On an organisational level, barriers to RTW included top-down, one-size-fits-all solutions and a lack of sense- and meaning-making, as a result of extensive adjustments to accommodate the employee. Employees listed examples of ready-made adjustments that were presented to them without considering specific work responsibilities or their overall life circumstances:

’Now we have a solution for this’, like… ‘Come along, and we’ll tell you about the solution’. It’s more difficult when they have already figured something out, and then they think, this will be great… Instead of, ‘how do you want to solve this?’ (Male employee, municipal sector).

Because the employees were experts on their situations, poor dialogue with managers could lead to adjustments being perceived of as less feasible or sustainable for the employee. Yet finding the ‘just right balance’ when accommodating the employee was challenging. Adjusting work assignments could involve reduced responsibilities for an employee and stepping down from their previous position, for example, as a project leader. Therefore, it was felt important to consider the impact of such adjustments on the employee’s sense of meaning, worker identity, and career opportunities.

Organisational culture and infrastructure to accommodate the employee. The organisational culture and infrastructure were identified as providing potential for accommodating the employee in the RTW process by both managers and employees, and these two factors had the potential to either facilitate or hinder the RTW process. Facilitators were a culture of promoting balanced job demands and the presence of good infrastructure to support the manager and the employee. For example, some managers and employees discussed the organisations’ conscious effort to offset traditional ‘worker ideals’ by avoiding overtime, encouraging recovery, and allowing flexible working hours. Such a culture helped the employee draw boundaries in their RTW process and adapt it to the pace of their recovery and family life. Managers emphasised that balanced work demands created space during the workday, enabling recovery, creativity, and innovation. One straightforward solution for facilitating balanced job demands was the availability of staff resources in gradual RTW:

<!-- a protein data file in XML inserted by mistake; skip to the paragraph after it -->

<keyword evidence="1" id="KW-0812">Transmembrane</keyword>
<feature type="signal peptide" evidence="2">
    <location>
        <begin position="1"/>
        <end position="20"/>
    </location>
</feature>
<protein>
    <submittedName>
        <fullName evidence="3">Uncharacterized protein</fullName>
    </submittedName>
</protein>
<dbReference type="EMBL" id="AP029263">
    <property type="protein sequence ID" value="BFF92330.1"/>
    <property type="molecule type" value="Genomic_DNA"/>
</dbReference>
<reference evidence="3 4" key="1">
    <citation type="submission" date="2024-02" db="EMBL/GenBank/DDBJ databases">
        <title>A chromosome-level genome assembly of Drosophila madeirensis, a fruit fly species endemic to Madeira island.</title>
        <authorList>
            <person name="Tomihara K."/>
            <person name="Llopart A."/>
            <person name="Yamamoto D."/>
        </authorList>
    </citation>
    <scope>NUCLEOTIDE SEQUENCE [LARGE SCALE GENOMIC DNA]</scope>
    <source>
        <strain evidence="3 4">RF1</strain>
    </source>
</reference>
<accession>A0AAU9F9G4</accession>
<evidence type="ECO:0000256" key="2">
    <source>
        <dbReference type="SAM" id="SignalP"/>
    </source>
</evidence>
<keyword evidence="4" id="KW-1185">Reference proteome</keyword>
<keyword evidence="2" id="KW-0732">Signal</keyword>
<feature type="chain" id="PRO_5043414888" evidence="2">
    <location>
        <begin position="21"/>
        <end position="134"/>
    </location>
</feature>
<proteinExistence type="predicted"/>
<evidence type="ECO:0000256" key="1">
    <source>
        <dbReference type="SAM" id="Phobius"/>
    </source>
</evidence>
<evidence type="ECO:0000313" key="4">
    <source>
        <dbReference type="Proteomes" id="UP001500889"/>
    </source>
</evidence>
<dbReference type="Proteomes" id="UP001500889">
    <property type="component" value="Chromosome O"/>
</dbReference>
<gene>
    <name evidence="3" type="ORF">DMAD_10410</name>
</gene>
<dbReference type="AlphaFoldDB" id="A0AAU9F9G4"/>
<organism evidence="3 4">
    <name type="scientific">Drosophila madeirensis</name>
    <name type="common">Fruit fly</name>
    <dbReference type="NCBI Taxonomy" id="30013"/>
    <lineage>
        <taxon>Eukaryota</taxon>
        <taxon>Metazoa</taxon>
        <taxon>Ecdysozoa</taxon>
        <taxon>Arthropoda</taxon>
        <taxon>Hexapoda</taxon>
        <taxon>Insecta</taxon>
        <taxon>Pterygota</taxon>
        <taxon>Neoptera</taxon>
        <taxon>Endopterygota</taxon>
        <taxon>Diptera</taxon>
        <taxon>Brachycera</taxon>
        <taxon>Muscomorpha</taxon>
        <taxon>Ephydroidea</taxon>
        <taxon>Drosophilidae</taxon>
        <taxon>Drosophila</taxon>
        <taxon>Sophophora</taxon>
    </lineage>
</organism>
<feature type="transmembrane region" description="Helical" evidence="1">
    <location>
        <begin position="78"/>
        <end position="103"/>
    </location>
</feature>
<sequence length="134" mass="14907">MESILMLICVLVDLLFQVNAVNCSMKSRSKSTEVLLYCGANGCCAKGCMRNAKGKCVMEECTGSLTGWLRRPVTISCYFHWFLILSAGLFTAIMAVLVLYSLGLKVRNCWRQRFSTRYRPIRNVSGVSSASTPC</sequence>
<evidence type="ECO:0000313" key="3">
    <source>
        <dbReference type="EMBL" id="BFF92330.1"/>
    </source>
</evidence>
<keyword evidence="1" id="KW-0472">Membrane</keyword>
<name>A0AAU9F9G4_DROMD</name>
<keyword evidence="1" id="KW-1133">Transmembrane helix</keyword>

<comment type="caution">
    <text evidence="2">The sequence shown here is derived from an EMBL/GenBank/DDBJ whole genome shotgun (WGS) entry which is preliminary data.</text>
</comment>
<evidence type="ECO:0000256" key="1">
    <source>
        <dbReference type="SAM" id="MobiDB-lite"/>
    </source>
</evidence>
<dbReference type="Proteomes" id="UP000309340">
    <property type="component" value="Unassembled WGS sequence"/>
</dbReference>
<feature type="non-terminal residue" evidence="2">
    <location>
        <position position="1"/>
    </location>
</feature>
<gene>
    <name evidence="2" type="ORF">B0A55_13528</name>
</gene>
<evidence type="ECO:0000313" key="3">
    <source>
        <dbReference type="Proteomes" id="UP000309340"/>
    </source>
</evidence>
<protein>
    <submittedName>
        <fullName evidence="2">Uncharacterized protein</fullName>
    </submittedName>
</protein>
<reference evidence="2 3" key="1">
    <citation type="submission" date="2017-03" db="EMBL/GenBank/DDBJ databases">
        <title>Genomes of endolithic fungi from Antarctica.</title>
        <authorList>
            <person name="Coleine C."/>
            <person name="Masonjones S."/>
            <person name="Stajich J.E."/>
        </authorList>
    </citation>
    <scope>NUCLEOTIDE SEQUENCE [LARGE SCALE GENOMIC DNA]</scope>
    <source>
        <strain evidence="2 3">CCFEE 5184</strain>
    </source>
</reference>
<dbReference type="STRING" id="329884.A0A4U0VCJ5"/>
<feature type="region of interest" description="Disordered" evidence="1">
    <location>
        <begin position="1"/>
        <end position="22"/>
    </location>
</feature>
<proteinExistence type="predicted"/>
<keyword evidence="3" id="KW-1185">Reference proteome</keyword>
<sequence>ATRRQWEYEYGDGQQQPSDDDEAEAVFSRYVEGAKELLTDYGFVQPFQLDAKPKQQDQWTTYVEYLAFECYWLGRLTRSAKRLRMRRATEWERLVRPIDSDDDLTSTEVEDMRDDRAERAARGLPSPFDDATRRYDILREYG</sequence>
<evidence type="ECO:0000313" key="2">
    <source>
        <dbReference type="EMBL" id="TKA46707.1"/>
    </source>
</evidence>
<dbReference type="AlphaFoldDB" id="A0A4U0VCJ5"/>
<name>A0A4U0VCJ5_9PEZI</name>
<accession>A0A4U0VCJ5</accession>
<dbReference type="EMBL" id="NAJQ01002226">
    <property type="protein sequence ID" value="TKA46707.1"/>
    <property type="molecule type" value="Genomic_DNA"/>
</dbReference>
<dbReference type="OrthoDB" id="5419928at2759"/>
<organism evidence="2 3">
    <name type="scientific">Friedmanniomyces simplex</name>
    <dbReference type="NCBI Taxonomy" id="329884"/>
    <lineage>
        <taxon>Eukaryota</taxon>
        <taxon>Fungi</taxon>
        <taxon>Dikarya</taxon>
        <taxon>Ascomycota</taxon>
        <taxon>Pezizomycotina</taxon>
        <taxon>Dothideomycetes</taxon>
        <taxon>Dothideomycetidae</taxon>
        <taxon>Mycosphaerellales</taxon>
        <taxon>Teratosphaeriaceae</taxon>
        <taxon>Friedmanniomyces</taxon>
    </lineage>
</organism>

We must be very clear about what you need to achieve balanced work demands. And if it is the case that you have too much, the idea is that you should get more resources to the extent… that you can complete the task. (Male employee, private sector)

Managers also named good organisational infrastructure as a facilitator for RTW. Implementing well-functioning routines for managing the RTW process provided managers comfort and guidance in supporting the employee. For example, a human resource (HR) representative could guide a manager through practices and regulations for RTW, or act as a mediator in conflicts. An OHS consult could offer timely counselling to the employee, and both OHS and HR could facilitate the RTW process by participating in the employee-manager dialogue about the RTW. Moreover, a supportive management team functioned as a sounding board for managers. Overall, organisational infrastructure could provide comfort and reassurance that managers were properly supporting the employee in RTW.

Barriers to RTW on an organisational level included insufficient infrastructure or unfavourable working conditions, both of which were linked to the absence of power of the employee and manager. If adverse conditions causing sick leave were left unresolved, employees found themselves in a similar situation during RTW as they did before their sick leave. One employee working in the private sector said: “I don’t think it’s me who needs medicine; it’s my employer who needs treatment to understand that you can’t have a situation like this at work.” (Male employee, private sector).